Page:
Whatever had changed, the storm inside me didn’t like it, but it was control that distinguished us from base animals. I ignored its grumblings, ignored the other storm too; rain that soaked my leather-clad shell, the spatter of water hitting chrome and rubber behind me. The bike was as weather-proofed as I could make it, batteries tucked away and safe from the elements, and if Two-Feathers wanted to get into a staring contest with me, he’d learn soon enough that I didn’t blink.
I sensed the new arrivals, long minutes later, moving quietly enough, but with none of the almost supernatural stealth I associated with my usual contact. First was the younger nomad Two-Feathers had sent away, followed by an older man: gaunt, grey haired, and hook-nosed, with burn scars across the left half of his face. He rested one wrinkled hand on Two-Feathers’ shoulder and stepped forward to address me.
“We greet The Storm Who Rides.”
“Greetings… elder,” I returned, my guess rewarded with an almost imperceptible nod. “I come seeking information. I have brought items—”
“To trade, yes.”
I waited as the storm swept by overhead, and the three of us—plus however many more had come in silence with the old man—stood there and got wet. I respected the nomads, respected anyone who could not only survive but thrive in places like this, but I sure as hell didn’t understand them.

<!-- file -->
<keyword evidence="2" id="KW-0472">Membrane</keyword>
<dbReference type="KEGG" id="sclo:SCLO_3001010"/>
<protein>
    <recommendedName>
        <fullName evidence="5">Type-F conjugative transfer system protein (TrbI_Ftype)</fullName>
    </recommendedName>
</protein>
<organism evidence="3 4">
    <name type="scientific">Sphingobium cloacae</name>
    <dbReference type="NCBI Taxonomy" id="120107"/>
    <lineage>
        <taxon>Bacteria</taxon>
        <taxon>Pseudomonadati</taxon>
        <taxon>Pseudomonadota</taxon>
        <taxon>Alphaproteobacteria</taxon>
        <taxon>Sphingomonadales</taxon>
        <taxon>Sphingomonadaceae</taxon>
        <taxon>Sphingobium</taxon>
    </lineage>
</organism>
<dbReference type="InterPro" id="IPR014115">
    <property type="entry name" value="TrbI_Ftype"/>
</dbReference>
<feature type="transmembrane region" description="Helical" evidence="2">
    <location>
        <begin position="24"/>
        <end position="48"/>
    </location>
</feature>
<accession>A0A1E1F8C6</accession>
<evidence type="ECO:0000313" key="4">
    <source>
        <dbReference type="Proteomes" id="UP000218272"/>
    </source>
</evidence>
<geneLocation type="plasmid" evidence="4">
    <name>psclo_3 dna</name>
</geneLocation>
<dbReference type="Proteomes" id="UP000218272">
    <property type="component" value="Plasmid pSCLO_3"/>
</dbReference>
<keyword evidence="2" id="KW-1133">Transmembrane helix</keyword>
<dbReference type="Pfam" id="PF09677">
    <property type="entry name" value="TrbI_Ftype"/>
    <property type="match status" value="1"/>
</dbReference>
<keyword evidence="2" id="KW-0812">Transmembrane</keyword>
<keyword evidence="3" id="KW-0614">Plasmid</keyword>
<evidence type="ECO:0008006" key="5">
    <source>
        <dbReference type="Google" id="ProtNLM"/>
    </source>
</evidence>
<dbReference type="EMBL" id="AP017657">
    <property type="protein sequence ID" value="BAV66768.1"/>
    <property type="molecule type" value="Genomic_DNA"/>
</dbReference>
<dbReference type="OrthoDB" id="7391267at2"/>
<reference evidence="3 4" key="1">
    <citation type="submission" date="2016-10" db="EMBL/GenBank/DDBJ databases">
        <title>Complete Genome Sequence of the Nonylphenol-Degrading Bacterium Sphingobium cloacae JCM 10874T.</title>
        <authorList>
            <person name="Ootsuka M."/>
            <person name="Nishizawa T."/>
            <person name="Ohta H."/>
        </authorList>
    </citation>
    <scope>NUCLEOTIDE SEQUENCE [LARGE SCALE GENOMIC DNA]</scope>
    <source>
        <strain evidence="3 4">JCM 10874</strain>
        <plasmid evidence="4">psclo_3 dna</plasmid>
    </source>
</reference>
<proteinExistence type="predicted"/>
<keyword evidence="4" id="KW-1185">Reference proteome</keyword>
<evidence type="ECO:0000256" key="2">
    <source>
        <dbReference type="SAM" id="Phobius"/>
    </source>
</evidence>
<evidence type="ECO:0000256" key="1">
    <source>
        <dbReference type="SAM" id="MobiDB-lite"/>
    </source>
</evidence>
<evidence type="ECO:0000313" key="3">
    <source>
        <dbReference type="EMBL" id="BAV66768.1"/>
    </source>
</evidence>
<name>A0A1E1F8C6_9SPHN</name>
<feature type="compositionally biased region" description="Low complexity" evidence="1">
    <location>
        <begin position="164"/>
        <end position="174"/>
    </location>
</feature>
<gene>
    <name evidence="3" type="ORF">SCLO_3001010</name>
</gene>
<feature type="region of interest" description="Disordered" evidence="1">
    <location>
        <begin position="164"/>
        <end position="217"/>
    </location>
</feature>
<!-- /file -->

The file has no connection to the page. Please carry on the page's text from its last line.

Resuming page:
“We know of those you seek,” the elder finally said. “They have yet to dare our lands, but that day will come and soon.” I could feel the weight of his gaze, heavy with foresight and hard-won wisdom, for all that I was older than he was. “Unless it can be delayed.”
“Delays are temporary,” I told him. “Death is forever.”
“Some of the time,” he agreed, turning to Two-Feathers.
The silent warrior extended his spear, butt-first, and dragged it along the ground, digging into the fresh mud. Within moments, he had drawn a crude image of a skull that appeared to be dripping blood on a pile of bones.
“This is the banner they march under,” said the unnamed elder. “They come from the east and their numbers are legion.”